The women's singles final at the 2018 US Open always promised to be memorable for one reason or another, with history certain to be made whether Naomi Osaka or Serena Williams came out on top.
Yet the hugely significant accomplishment of the champion was, in fact, cruelly overshadowed in New York as Osaka's maiden grand slam success - the first by a Japanese player - took second billing to a remarkable row between Williams and chair umpire Carlos Ramos.
It was not supposed to end like this.
Much has already been said and written about the heated scenes that saw Williams incur three code violations from Ramos, the latter penalty resulting in the loss of a game. And there is little doubt the extraordinary drama will be the subject of further analysis for a good while yet.
However, regardless of how much blame you apportion to Serena, whose rage was sparked by a coaching violation she insists was unfair, or the official, one thing is abundantly clear.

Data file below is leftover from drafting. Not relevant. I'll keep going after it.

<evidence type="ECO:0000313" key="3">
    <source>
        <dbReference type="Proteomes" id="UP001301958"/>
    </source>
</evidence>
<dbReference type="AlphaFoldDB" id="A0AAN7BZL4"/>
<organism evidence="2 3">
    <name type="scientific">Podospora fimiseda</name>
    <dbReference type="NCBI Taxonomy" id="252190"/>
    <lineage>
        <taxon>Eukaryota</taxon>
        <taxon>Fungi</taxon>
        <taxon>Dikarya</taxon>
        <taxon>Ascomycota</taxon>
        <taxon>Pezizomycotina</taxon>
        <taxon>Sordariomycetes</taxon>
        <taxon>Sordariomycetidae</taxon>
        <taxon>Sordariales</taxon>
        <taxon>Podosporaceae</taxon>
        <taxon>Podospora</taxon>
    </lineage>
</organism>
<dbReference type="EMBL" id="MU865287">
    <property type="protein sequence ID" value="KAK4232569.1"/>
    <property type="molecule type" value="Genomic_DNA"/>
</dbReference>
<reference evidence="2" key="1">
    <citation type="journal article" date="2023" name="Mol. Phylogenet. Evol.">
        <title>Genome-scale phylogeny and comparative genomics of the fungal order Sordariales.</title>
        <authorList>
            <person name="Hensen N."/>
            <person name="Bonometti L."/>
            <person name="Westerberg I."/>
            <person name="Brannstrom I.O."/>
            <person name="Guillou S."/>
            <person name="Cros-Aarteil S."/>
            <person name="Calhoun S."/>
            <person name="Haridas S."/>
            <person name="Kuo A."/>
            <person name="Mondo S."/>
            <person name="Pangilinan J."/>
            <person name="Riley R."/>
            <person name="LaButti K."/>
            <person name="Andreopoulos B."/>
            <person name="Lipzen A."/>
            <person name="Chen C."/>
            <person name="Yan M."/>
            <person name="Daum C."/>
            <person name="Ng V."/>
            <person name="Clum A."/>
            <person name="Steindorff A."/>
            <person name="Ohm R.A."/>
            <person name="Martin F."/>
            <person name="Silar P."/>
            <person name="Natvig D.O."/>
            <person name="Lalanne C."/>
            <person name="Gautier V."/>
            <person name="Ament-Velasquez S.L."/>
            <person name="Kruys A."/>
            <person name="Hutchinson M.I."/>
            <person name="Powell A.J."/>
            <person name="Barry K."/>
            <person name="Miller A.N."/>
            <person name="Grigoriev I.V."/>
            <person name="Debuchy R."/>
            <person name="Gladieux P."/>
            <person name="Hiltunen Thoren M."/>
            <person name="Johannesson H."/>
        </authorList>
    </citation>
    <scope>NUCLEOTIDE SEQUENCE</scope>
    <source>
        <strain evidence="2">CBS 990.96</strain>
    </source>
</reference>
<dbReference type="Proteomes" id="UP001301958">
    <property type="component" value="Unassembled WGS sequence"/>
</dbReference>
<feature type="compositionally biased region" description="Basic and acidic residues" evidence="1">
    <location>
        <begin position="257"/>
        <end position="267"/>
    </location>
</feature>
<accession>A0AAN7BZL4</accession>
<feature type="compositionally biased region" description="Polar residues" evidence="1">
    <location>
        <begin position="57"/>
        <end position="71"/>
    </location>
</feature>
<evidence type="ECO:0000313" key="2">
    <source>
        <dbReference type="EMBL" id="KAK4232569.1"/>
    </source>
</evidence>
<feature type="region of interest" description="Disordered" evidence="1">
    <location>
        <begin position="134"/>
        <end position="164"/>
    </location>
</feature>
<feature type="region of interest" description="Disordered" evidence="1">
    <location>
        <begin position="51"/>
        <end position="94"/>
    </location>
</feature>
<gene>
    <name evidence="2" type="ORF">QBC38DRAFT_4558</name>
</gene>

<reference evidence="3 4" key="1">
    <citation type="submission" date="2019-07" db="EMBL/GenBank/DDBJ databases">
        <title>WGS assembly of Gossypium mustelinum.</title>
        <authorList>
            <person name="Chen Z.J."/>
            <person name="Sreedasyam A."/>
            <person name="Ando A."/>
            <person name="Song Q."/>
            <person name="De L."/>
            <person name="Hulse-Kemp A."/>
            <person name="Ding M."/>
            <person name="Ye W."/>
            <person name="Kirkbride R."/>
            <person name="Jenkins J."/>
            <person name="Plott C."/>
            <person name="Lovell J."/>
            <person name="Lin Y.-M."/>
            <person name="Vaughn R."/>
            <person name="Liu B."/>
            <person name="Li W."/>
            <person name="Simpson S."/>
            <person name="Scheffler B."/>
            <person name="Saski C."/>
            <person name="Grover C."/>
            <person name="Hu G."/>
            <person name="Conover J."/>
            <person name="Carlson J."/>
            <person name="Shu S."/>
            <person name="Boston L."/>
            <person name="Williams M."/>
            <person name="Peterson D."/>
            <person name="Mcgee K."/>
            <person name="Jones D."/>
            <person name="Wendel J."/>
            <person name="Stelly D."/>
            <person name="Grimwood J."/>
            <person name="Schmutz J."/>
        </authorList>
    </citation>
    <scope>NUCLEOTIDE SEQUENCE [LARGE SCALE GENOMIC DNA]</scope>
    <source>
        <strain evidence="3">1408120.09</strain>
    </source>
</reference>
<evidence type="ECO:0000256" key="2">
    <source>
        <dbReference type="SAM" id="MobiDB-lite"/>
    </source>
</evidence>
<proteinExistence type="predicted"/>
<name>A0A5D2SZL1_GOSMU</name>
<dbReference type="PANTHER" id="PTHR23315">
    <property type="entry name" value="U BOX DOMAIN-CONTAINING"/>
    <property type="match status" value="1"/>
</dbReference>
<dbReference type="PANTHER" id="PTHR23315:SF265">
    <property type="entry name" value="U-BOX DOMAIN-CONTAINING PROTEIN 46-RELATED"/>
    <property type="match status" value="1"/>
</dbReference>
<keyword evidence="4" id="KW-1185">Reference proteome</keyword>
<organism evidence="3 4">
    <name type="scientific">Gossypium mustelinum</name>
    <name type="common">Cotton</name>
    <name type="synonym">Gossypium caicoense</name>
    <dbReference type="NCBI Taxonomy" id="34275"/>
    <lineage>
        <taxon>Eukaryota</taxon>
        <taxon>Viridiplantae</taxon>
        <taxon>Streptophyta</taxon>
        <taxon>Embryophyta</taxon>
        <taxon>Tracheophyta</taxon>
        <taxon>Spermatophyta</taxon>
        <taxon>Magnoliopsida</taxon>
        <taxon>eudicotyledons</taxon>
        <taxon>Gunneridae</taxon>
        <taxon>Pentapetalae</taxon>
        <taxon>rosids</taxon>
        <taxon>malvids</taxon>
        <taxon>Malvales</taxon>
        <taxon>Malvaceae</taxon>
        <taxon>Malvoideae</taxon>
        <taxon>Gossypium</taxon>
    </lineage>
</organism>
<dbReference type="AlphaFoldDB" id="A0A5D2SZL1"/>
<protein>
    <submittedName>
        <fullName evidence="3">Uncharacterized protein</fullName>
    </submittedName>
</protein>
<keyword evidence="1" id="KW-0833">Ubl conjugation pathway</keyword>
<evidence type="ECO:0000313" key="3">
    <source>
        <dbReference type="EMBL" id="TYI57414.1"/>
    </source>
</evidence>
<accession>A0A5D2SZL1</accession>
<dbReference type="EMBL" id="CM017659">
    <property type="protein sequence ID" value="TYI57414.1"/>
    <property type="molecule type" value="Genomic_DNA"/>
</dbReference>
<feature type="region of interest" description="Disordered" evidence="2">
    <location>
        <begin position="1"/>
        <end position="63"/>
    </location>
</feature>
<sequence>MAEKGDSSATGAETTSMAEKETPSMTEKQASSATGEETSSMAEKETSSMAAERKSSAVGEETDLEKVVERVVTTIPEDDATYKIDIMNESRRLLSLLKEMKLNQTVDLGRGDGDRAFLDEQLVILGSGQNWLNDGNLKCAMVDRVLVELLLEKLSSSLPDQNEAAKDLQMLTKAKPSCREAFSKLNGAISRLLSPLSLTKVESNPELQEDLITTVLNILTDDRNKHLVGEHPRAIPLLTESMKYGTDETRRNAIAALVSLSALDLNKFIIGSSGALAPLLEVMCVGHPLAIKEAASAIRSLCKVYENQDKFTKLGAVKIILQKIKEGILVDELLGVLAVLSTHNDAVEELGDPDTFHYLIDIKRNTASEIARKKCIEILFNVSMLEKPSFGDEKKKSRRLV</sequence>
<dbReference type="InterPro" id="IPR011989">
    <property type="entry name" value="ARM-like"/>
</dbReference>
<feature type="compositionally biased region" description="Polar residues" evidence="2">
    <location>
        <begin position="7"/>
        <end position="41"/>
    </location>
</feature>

You can only win your first grand slam once. No matter how much the 20-year-old goes on to achieve, there will surely never be another triumph in her career that carries the significance of this one.
Not only did she have the chance to become Japan's first grand slam singles champion, she was up against a player she has idolised since her childhood years, a player whose own upbringing alongside her sister, Venus, inspired Osaka's father to train his daughters in a similar manner.
What is more, Osaka played magnificently on Saturday. When it would have been so easy to be overawed by the occasion, the youngster looked born to shine on the biggest stage, comprehensively outplaying Williams to take the first set 6-2.
That should certainly be remembered. Whatever your view on the unseemly row between Williams and umpire Ramos that initially erupted early in set two, the fact is Osaka was firmly on top prior to the controversy and continued to excel thereafter.
Having performed so well in the biggest match of her life, Osaka should have been filled with boundless joy when she converted match point.
Instead, she looked unsure of exactly how to react, amid the hostile atmosphere that had engulfed Arthur Ashe Stadium, and then had to contend with loud boos as the trophy presentation began.
Following a plea from Serena, the crowd belatedly gave Osaka an ovation worthy of a champion, but the damage was done.
Through no fault of her own, Osaka had been denied the fairytale ending she merited.
It was a deeply unsatisfactory conclusion.